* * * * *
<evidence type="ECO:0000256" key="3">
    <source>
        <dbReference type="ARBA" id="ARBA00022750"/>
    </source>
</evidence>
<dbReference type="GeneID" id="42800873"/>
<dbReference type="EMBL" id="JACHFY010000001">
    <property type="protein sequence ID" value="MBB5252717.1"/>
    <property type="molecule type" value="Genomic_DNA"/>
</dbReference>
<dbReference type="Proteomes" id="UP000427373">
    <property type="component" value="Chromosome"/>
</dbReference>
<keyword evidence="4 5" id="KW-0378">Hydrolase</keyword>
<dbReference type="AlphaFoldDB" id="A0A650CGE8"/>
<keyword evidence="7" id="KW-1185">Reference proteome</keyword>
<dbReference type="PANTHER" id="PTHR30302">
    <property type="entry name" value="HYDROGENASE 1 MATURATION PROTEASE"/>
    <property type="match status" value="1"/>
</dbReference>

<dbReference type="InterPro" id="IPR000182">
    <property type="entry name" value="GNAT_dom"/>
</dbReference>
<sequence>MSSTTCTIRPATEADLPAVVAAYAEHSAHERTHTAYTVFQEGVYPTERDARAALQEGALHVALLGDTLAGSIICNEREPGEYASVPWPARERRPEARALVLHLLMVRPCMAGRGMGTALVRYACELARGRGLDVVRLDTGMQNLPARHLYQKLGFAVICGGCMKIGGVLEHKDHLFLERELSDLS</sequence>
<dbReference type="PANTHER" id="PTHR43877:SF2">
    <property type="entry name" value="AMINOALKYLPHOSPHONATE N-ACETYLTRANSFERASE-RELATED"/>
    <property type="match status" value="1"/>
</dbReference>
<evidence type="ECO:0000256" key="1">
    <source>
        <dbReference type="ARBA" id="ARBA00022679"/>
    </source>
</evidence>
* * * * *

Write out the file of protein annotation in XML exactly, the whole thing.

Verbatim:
<evidence type="ECO:0000256" key="3">
    <source>
        <dbReference type="ARBA" id="ARBA00022750"/>
    </source>
</evidence>
<dbReference type="GeneID" id="42800873"/>
<dbReference type="EMBL" id="JACHFY010000001">
    <property type="protein sequence ID" value="MBB5252717.1"/>
    <property type="molecule type" value="Genomic_DNA"/>
</dbReference>
<dbReference type="Proteomes" id="UP000427373">
    <property type="component" value="Chromosome"/>
</dbReference>
<keyword evidence="4 5" id="KW-0378">Hydrolase</keyword>
<dbReference type="AlphaFoldDB" id="A0A650CGE8"/>
<keyword evidence="7" id="KW-1185">Reference proteome</keyword>
<dbReference type="PANTHER" id="PTHR30302">
    <property type="entry name" value="HYDROGENASE 1 MATURATION PROTEASE"/>
    <property type="match status" value="1"/>
</dbReference>

<dbReference type="InterPro" id="IPR000182">
    <property type="entry name" value="GNAT_dom"/>
</dbReference>
<sequence>MSSTTCTIRPATEADLPAVVAAYAEHSAHERTHTAYTVFQEGVYPTERDARAALQEGALHVALLGDTLAGSIICNEREPGEYASVPWPARERRPEARALVLHLLMVRPCMAGRGMGTALVRYACELARGRGLDVVRLDTGMQNLPARHLYQKLGFAVICGGCMKIGGVLEHKDHLFLERELSDLS</sequence>
<dbReference type="PANTHER" id="PTHR43877:SF2">
    <property type="entry name" value="AMINOALKYLPHOSPHONATE N-ACETYLTRANSFERASE-RELATED"/>
    <property type="match status" value="1"/>
</dbReference>
<evidence type="ECO:0000256" key="1">
    <source>
        <dbReference type="ARBA" id="ARBA00022679"/>
    </source>
</evidence>